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Example Notes

by: Sanobar Shaikh

Example Notes

Sanobar Shaikh

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This 3 page Class Notes was uploaded by Sanobar Shaikh on Thursday March 17, 2016. The Class Notes belongs to at Johns Hopkins University taught by in Spring 2016. Since its upload, it has received 42 views.


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Date Created: 03/17/16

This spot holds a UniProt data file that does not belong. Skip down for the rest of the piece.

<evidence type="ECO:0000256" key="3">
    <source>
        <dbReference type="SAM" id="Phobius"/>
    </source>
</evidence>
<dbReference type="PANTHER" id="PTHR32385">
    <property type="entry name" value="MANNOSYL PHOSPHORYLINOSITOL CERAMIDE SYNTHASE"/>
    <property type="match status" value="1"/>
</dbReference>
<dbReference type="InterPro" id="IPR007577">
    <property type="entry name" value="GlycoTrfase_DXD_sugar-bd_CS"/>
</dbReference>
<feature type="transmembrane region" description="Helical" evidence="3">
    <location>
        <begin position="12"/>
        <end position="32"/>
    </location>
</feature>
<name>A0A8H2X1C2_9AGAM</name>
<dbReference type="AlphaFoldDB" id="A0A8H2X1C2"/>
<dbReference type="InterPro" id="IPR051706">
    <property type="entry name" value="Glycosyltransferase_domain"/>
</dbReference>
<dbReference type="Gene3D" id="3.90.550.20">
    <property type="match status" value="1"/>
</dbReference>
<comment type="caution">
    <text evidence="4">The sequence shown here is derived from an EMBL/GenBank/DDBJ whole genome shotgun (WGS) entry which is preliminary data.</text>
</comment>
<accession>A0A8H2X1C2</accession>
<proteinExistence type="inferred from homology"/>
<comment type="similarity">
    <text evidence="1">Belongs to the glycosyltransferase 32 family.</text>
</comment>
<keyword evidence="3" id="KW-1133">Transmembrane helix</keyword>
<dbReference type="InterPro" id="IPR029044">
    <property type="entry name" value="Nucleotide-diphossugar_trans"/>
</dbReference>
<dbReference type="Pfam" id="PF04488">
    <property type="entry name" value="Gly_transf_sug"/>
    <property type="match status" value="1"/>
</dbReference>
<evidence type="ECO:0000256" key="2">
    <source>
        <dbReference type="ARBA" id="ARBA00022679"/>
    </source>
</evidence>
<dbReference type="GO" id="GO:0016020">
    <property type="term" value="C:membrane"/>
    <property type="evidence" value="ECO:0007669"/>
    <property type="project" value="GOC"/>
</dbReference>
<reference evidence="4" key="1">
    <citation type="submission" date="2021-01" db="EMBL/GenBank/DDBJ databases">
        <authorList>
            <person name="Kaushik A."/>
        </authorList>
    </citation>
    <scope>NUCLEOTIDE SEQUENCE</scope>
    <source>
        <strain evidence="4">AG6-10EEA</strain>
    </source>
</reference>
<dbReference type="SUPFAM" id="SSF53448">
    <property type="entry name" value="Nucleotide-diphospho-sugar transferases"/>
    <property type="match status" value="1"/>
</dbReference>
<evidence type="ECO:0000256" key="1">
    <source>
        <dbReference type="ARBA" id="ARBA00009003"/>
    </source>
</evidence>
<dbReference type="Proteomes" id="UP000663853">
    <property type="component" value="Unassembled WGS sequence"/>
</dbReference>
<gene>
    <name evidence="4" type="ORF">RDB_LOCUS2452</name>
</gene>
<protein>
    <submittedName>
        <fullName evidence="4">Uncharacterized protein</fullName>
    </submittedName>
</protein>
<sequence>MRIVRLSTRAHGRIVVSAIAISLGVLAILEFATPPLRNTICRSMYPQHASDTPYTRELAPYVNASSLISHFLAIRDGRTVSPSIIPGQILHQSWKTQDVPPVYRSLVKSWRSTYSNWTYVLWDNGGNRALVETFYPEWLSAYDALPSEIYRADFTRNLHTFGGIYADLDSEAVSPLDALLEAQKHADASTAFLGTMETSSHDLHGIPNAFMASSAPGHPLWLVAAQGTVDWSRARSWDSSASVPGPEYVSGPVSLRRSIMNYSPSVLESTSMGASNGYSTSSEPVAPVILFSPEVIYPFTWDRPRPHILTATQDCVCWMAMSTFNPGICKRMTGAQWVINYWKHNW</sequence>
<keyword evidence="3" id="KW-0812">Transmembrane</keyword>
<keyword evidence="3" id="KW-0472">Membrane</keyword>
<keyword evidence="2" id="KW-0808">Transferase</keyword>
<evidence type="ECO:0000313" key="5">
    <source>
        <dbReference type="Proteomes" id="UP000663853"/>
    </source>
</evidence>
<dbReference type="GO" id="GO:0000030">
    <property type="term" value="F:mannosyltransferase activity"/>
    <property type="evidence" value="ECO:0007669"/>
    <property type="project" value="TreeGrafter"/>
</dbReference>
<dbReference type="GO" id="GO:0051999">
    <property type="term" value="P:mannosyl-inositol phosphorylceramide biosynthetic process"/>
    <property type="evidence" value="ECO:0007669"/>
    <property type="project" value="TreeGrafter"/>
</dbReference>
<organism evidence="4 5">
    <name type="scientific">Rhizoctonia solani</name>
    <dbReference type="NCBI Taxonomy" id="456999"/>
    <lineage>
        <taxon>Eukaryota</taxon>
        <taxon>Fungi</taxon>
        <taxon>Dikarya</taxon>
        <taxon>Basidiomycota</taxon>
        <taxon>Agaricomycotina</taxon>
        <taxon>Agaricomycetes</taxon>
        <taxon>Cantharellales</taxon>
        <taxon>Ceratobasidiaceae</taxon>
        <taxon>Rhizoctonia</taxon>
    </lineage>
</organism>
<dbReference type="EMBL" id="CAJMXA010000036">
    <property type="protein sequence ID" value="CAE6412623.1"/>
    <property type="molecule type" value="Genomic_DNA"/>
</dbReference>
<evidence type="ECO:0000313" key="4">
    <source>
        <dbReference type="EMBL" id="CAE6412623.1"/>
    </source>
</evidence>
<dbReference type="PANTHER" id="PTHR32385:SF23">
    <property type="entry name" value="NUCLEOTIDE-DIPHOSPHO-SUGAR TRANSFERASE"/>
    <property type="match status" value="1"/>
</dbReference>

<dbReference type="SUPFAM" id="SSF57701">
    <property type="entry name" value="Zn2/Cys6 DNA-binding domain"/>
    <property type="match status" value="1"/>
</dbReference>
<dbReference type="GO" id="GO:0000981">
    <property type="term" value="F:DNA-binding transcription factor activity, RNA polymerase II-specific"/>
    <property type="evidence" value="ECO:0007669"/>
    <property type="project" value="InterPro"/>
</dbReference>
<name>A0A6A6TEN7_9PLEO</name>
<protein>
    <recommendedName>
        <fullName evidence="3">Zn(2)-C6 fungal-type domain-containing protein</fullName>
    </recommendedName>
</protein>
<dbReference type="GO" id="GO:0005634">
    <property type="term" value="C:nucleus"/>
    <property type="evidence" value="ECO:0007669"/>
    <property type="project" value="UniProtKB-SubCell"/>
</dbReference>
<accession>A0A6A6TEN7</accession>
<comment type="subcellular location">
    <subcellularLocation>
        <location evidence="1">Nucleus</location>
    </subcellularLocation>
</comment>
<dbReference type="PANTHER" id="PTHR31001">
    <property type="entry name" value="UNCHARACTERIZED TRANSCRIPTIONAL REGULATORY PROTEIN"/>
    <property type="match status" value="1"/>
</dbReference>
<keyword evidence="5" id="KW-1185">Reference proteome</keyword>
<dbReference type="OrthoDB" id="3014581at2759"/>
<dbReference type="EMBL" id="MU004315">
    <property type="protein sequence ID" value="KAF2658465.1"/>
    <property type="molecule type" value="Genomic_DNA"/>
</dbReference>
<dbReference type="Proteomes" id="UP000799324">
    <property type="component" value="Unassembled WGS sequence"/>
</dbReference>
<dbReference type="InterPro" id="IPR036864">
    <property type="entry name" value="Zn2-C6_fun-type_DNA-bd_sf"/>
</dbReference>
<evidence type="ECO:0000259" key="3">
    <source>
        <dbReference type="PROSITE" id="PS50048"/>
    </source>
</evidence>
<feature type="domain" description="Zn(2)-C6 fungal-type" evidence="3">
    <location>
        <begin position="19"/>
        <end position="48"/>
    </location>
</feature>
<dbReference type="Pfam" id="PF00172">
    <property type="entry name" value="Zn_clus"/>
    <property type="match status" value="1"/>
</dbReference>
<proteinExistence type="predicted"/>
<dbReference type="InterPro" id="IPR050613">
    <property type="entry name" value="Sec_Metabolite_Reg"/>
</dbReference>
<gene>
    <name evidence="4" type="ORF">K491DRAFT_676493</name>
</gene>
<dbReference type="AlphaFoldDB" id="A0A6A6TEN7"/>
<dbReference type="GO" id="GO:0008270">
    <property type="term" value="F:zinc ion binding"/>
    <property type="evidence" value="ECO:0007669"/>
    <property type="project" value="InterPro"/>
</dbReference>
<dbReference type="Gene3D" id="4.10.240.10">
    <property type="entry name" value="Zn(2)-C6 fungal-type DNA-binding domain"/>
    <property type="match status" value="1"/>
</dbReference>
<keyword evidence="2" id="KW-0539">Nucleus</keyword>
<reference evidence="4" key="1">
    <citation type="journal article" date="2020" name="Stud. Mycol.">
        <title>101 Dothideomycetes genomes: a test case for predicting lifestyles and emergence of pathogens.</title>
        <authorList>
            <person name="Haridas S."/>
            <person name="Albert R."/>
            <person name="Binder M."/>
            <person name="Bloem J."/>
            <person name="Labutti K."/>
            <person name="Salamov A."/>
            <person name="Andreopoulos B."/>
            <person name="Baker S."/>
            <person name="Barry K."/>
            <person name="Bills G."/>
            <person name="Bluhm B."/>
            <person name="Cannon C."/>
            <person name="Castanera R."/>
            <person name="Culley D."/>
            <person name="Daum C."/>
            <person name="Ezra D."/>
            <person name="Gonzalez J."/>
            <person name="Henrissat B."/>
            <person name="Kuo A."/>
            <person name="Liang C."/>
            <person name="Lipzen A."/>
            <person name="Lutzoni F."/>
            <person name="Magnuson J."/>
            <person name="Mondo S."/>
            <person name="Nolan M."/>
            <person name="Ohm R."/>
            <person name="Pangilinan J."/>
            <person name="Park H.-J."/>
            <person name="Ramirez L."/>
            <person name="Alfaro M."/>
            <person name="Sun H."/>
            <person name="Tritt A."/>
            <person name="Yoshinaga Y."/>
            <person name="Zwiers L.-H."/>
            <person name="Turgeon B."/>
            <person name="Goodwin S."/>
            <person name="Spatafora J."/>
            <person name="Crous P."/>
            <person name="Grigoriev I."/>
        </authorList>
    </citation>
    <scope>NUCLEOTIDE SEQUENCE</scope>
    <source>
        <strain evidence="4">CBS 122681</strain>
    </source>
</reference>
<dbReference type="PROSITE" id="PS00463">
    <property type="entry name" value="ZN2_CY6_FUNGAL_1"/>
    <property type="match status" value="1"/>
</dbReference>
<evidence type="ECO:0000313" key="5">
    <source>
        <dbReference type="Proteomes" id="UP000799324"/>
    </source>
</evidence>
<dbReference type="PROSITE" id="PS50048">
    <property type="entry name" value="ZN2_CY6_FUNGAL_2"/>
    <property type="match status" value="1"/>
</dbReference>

Lecture 1 January 27, 2016 Week 1 Wednesday  Overview of Syllabus th  Introduction to the Historiography of Science in the 18  Century o Traditional appraisals:  Relatively dull interlude between 16 ­17  and 19  centuries  “Consolidation “ of scientific revolution  Not requiring a lot of originality of effort, not worthy of special  attention or effort o More recent accounts  Integration of scientific knowledge into western culture as a major  development  Requires special effort to adopt and accept th  Due to emergence of culture of 18  century  Original scientific contributions  Contributions in field of chemistry  Institutional and organizational change  Spread of national academies of sciences, modeled after  French academies  Relations between science and the enlightenment  Enlightenment characterized by strong critical thinking  Neglect of tradition in 18  century is a paradox th  Science in the 18  century was not a specialized activity in  the way that it became after the 19  century   “Science” is an anachronistic term, more like natural  philosophy o [Quotation]  Science in the 19  Century o Major changes in various aspects of the scientific enterprise  New theories in physics and biology  Discipline formation  Research university adopted vs. national academies of the  th 18  century  A second scientific revolution?  Not exactly a period of change or transformation o “Natural philosophy” becomes “Science”  [Quotation]  Whewell introduced the term “scientist”  Science is becoming a more specialized activity than natural  philosophy  Natural Philosophy—a system of concepts mediating between  facts and philosophy; Religious aspect, nature and nature’s gods o Relation to (imperial) state and industry  Imperialism and struggle for colonies in the 18  century   Science is relied onto to administrate the large empires  Provides access to new resources during this time as well  Electrical and chemical industry—organic chemistry, electrical  engineering, physics, etc. o National competition  Nationalism played a huge role in attributing credit to new  discoveries  Competition between European countries in schools of science  Certain amount of prestige attached to this th   20  Century Science o Paradox: science of 20  century has remain understudied despite its  quantitative and qualitative importance  Technically demanding (for both historians and readers) th  George Sarton—wrote an essay about the history of 20   century science, mastering contents of science is a problem  of historians when trying to write about this century  Problems of sources  Scientific research classified, not publicly available  (nuclear physics)  Problem of proximity  How can it be applied to other fields  Large Hadron Collider, CERN (Geneva)—huge amount of  contributors   Themes of the course o Episodes in the development of science  Chemical revolution of the late 18  century (characterized by the  discovery of molecular oxygen)  Darwin’s theory of evolution by natural selection and the  development of social Darwinism and social science  Institutional revolution of physics and chemistry in the 19  century  New physics of the early 20  century (Einstein, Bohr, etc.)  Mendelian genetics  o Science in history  Cultural movements: Enlightenment, Romanticism  Economy: e.g. industrial revolution, industrial research  Politics and the state: empire and war o Overarching questions  Tension between pursuit of scientific knowledge for its own sake  and development of applications  Science and technology ever more closely intertwined?  Term, “technoscience”  How does organization of science affect knowledge production?  Geographical shift from Europe to the United States


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